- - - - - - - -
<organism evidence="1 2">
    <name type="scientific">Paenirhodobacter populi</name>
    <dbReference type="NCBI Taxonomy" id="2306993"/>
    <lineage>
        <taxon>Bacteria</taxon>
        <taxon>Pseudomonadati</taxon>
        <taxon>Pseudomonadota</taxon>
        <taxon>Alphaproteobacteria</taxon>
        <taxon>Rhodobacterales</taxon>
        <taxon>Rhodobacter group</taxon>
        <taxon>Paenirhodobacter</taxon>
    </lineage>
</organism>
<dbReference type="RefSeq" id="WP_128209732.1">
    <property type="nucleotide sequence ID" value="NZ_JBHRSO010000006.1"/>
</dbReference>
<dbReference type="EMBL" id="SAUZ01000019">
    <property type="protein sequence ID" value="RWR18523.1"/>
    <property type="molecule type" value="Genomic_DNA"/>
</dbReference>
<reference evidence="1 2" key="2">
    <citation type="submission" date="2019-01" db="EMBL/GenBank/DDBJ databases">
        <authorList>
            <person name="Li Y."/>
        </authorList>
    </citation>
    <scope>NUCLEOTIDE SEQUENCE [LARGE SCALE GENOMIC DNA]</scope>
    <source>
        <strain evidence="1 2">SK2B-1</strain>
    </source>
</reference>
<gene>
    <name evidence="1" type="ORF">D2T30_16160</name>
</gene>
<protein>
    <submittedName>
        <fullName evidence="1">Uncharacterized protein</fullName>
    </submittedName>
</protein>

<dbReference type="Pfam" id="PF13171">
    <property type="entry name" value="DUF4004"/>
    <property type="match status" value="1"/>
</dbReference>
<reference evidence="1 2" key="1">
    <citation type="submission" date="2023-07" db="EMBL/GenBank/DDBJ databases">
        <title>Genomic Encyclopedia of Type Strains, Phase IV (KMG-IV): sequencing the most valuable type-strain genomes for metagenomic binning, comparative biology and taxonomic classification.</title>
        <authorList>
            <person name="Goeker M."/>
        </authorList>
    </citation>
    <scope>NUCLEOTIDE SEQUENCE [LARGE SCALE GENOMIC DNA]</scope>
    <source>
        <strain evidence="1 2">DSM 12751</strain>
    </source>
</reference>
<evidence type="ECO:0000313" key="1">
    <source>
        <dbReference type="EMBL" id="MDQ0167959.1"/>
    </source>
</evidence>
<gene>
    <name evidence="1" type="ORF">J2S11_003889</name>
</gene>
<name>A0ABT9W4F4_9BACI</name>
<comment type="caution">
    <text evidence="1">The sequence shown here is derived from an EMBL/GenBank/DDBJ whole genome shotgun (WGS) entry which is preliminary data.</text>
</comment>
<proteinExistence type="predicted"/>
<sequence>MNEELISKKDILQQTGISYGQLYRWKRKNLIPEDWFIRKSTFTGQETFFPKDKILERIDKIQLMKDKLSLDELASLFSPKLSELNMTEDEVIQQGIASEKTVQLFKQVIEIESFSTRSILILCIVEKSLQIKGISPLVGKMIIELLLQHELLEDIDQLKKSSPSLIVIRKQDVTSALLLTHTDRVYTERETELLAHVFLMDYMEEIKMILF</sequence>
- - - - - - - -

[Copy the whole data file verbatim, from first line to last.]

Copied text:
<organism evidence="1 2">
    <name type="scientific">Paenirhodobacter populi</name>
    <dbReference type="NCBI Taxonomy" id="2306993"/>
    <lineage>
        <taxon>Bacteria</taxon>
        <taxon>Pseudomonadati</taxon>
        <taxon>Pseudomonadota</taxon>
        <taxon>Alphaproteobacteria</taxon>
        <taxon>Rhodobacterales</taxon>
        <taxon>Rhodobacter group</taxon>
        <taxon>Paenirhodobacter</taxon>
    </lineage>
</organism>
<dbReference type="RefSeq" id="WP_128209732.1">
    <property type="nucleotide sequence ID" value="NZ_JBHRSO010000006.1"/>
</dbReference>
<dbReference type="EMBL" id="SAUZ01000019">
    <property type="protein sequence ID" value="RWR18523.1"/>
    <property type="molecule type" value="Genomic_DNA"/>
</dbReference>
<reference evidence="1 2" key="2">
    <citation type="submission" date="2019-01" db="EMBL/GenBank/DDBJ databases">
        <authorList>
            <person name="Li Y."/>
        </authorList>
    </citation>
    <scope>NUCLEOTIDE SEQUENCE [LARGE SCALE GENOMIC DNA]</scope>
    <source>
        <strain evidence="1 2">SK2B-1</strain>
    </source>
</reference>
<gene>
    <name evidence="1" type="ORF">D2T30_16160</name>
</gene>
<protein>
    <submittedName>
        <fullName evidence="1">Uncharacterized protein</fullName>
    </submittedName>
</protein>

<dbReference type="Pfam" id="PF13171">
    <property type="entry name" value="DUF4004"/>
    <property type="match status" value="1"/>
</dbReference>
<reference evidence="1 2" key="1">
    <citation type="submission" date="2023-07" db="EMBL/GenBank/DDBJ databases">
        <title>Genomic Encyclopedia of Type Strains, Phase IV (KMG-IV): sequencing the most valuable type-strain genomes for metagenomic binning, comparative biology and taxonomic classification.</title>
        <authorList>
            <person name="Goeker M."/>
        </authorList>
    </citation>
    <scope>NUCLEOTIDE SEQUENCE [LARGE SCALE GENOMIC DNA]</scope>
    <source>
        <strain evidence="1 2">DSM 12751</strain>
    </source>
</reference>
<evidence type="ECO:0000313" key="1">
    <source>
        <dbReference type="EMBL" id="MDQ0167959.1"/>
    </source>
</evidence>
<gene>
    <name evidence="1" type="ORF">J2S11_003889</name>
</gene>
<name>A0ABT9W4F4_9BACI</name>
<comment type="caution">
    <text evidence="1">The sequence shown here is derived from an EMBL/GenBank/DDBJ whole genome shotgun (WGS) entry which is preliminary data.</text>
</comment>
<proteinExistence type="predicted"/>
<sequence>MNEELISKKDILQQTGISYGQLYRWKRKNLIPEDWFIRKSTFTGQETFFPKDKILERIDKIQLMKDKLSLDELASLFSPKLSELNMTEDEVIQQGIASEKTVQLFKQVIEIESFSTRSILILCIVEKSLQIKGISPLVGKMIIELLLQHELLEDIDQLKKSSPSLIVIRKQDVTSALLLTHTDRVYTERETELLAHVFLMDYMEEIKMILF</sequence>